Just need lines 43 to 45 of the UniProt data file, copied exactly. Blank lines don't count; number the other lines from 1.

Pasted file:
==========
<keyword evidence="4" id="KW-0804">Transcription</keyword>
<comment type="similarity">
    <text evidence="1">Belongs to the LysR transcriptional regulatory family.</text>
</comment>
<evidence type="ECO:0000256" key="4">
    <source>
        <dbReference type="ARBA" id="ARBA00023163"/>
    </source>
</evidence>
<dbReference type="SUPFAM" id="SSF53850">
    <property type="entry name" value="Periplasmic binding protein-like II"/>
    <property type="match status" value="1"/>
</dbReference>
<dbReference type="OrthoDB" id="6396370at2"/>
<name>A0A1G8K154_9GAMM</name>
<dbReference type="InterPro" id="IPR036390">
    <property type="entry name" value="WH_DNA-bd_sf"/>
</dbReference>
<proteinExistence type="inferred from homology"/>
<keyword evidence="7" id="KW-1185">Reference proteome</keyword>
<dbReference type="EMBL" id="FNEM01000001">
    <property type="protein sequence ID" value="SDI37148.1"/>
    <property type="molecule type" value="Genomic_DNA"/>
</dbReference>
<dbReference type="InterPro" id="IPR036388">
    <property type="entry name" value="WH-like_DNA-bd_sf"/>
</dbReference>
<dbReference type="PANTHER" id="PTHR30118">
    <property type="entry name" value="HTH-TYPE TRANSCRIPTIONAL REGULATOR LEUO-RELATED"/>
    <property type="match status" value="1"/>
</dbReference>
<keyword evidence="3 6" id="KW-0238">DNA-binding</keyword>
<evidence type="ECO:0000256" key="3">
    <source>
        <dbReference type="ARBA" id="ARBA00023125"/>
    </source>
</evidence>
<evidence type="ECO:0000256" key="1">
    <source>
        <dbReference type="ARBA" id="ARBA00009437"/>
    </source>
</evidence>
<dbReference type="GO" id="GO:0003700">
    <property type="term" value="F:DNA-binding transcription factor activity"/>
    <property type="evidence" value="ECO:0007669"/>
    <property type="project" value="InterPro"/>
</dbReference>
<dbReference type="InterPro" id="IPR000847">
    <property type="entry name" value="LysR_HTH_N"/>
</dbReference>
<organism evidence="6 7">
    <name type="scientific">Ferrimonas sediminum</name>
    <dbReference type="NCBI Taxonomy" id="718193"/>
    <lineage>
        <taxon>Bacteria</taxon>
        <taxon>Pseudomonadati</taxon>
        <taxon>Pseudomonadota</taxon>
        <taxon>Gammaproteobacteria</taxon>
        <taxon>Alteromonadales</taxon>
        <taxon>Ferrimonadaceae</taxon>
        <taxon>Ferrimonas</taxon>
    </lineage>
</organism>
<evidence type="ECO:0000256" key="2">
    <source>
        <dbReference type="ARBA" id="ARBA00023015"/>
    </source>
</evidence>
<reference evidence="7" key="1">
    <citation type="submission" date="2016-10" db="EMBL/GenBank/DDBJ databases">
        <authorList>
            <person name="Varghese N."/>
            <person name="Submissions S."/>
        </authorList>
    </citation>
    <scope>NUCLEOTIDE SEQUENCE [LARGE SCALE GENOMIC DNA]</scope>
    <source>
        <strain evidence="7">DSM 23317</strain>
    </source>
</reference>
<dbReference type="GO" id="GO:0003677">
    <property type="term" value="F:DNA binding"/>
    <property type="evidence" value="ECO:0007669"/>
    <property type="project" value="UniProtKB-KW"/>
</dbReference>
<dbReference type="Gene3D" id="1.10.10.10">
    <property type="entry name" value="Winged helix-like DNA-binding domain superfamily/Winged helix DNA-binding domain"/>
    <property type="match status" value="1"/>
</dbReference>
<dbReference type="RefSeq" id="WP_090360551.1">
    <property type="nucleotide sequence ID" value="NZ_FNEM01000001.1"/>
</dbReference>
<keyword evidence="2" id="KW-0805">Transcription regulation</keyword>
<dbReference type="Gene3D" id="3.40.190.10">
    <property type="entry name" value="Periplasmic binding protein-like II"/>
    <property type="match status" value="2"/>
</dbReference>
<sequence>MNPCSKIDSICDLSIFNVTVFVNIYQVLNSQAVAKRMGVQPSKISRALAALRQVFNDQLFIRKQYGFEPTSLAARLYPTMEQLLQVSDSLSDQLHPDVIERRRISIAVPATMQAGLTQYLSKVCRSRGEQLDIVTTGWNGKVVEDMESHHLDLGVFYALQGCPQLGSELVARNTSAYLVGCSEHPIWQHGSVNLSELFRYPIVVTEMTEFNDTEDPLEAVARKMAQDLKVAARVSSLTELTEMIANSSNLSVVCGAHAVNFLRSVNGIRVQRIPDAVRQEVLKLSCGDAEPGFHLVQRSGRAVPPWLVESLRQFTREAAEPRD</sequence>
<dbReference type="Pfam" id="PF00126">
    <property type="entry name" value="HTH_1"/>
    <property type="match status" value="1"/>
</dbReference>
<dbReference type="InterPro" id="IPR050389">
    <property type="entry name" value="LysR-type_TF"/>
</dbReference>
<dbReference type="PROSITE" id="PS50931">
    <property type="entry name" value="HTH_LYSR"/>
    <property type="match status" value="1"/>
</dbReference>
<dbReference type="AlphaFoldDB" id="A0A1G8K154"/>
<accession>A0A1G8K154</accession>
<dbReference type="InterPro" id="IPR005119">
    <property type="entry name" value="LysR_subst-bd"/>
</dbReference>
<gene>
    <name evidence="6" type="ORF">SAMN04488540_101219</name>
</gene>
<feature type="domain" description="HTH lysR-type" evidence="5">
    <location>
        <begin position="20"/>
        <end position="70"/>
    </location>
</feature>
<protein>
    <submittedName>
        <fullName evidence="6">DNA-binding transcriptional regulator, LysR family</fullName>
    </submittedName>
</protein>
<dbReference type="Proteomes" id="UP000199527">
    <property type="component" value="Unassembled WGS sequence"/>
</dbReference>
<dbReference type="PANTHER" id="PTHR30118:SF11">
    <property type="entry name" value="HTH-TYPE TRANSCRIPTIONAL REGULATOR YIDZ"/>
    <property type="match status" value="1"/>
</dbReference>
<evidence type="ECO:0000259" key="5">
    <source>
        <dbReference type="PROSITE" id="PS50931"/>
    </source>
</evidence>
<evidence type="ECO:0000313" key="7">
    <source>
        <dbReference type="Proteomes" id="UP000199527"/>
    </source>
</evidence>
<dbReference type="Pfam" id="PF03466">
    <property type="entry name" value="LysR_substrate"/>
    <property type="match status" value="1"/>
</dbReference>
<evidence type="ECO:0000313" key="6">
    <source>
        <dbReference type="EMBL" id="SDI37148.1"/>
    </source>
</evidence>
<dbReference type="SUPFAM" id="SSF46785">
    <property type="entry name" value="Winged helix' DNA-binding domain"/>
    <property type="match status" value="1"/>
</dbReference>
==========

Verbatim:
<dbReference type="GO" id="GO:0003700">
    <property type="term" value="F:DNA-binding transcription factor activity"/>
    <property type="evidence" value="ECO:0007669"/>